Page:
Participation trophy detractors are also prone to incredible leaps in logic. They assume that the lessons learned at a soccer mom's knee will inevitably, irrevocably transfer from childhood to adulthood and from there to society at large. But this view ignores several facts about how children interact with sports.
For most children, sports won't be a realistic career goal. Significantly less than 1 percent of high school athletes go professional. If the aim is to make children winners, then statistically our sports programs fail spectacularly.
For the remaining 99 percent, sports will ultimately be about challenging themselves, acquiring habits for an active lifestyle, developing social bonds, and creating fond memories. A participation trophy can become an emotional object, a symbolic reminder of those moments.
"The idea of giving trophies only to the winners doesn't emphasize enough of the other values that are important," Kenneth Barish, clinical associate professor of psychology at Weill Medical College, told Today. "We want kids to participate in sports, to learn to improve their skills, to help others, to work hard and make a contribution to the team."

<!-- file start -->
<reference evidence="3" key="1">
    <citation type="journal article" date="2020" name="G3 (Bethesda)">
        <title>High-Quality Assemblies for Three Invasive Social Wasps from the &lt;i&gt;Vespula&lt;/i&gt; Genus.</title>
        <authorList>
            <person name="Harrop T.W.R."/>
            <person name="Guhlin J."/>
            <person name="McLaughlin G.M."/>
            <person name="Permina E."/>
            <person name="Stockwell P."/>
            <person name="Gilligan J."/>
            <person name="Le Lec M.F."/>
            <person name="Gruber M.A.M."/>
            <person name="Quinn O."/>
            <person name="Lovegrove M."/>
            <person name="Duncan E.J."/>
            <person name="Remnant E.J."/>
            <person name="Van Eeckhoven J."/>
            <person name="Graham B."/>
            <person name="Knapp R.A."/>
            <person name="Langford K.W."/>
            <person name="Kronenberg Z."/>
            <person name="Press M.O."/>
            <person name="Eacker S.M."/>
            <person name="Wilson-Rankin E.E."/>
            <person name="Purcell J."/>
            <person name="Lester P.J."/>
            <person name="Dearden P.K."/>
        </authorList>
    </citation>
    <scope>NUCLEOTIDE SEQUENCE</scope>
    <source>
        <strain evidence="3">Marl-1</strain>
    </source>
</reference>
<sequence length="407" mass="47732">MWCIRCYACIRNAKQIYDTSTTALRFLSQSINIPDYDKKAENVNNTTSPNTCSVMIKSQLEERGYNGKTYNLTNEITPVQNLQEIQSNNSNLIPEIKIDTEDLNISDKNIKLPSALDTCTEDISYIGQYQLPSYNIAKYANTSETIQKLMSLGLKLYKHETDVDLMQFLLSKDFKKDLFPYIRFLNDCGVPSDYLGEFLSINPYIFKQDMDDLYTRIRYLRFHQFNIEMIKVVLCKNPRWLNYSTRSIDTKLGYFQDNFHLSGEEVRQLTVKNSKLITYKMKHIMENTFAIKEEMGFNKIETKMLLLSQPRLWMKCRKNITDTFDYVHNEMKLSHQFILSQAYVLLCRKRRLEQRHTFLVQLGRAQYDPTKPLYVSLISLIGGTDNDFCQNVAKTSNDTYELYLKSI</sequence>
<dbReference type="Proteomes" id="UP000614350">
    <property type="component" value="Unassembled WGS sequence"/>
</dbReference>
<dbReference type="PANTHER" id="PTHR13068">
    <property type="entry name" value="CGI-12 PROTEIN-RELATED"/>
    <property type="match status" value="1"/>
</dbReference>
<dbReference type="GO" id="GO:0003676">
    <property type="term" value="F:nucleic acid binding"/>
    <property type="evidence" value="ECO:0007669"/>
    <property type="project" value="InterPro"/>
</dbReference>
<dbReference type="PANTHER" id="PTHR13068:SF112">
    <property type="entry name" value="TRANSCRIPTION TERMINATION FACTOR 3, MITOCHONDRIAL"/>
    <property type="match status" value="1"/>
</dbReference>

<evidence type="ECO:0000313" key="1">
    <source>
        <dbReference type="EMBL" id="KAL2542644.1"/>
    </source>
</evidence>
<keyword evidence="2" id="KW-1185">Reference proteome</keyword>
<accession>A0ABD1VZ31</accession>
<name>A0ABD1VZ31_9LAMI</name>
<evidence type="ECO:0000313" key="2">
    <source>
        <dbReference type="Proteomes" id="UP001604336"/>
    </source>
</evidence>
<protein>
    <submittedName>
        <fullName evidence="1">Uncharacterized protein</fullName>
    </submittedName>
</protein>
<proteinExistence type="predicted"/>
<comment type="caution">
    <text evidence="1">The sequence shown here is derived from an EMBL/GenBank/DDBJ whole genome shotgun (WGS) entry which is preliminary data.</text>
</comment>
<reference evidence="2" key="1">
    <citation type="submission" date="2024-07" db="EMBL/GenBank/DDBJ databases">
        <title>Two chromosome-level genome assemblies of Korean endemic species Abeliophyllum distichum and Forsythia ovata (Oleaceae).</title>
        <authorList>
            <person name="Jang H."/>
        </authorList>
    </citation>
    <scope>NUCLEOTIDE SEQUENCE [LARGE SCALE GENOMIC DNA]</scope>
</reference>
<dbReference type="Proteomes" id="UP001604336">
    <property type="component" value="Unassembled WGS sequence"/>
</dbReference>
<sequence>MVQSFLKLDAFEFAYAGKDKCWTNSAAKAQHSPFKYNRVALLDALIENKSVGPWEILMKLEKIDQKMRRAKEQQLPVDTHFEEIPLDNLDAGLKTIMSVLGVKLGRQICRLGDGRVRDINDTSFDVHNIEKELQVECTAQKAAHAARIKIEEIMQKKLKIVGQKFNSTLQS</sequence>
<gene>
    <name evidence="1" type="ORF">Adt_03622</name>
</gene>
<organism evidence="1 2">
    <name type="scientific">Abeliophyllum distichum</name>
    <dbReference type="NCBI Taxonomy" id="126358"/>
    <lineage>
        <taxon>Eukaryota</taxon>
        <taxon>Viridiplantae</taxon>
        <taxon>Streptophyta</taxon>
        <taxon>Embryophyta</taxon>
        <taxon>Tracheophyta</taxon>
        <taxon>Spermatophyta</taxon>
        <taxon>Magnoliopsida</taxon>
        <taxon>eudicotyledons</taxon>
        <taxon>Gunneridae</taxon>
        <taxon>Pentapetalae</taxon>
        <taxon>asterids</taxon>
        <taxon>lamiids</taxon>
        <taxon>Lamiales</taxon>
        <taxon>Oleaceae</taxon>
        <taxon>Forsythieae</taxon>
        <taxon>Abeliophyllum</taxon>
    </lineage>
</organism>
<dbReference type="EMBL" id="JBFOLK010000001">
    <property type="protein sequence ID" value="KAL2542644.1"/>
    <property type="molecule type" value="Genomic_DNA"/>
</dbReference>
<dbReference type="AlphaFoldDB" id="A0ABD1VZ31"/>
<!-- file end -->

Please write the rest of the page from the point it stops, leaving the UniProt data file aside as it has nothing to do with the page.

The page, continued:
Walz and Jones's argument then assumes that sports equip children with the skills and grit to succeed in the adult world, and there is some truth to this. Sports can teach career-transferable skills such as teamwork, communication, and self-discipline. But sports are ultimately a very simplistic analogy for life. They come with a rulebook, a referee, and unequivocal win conditions — things the so-called "real world" conspicuously lack. Off the field, what constitutes success is often ambiguous, contestable, and open to interpretation.
Dweck's growth-mindset model offers a superior tool for developing mental fortitude. By focusing on effort over achievement, the growth mindset helps people develop resilience to setbacks. And by teaching children to enjoy the effort, not the reward, it allows them to develop their own metrics for what constitutes success in life.
A new type of participation trophy?
Winning is great, but psychologists argue that we should neither overvalue nor undervalue a child's efforts.
At this point, we've focused on argument against participation trophies. That's because detractors tend to lean hard on sensational rhetoric. To them, participation trophies are an end-to-history-type scenario, one that will lead us to social stagnation. Even so, participation trophy enthusiasts can also miss a critical element in the debate: the children.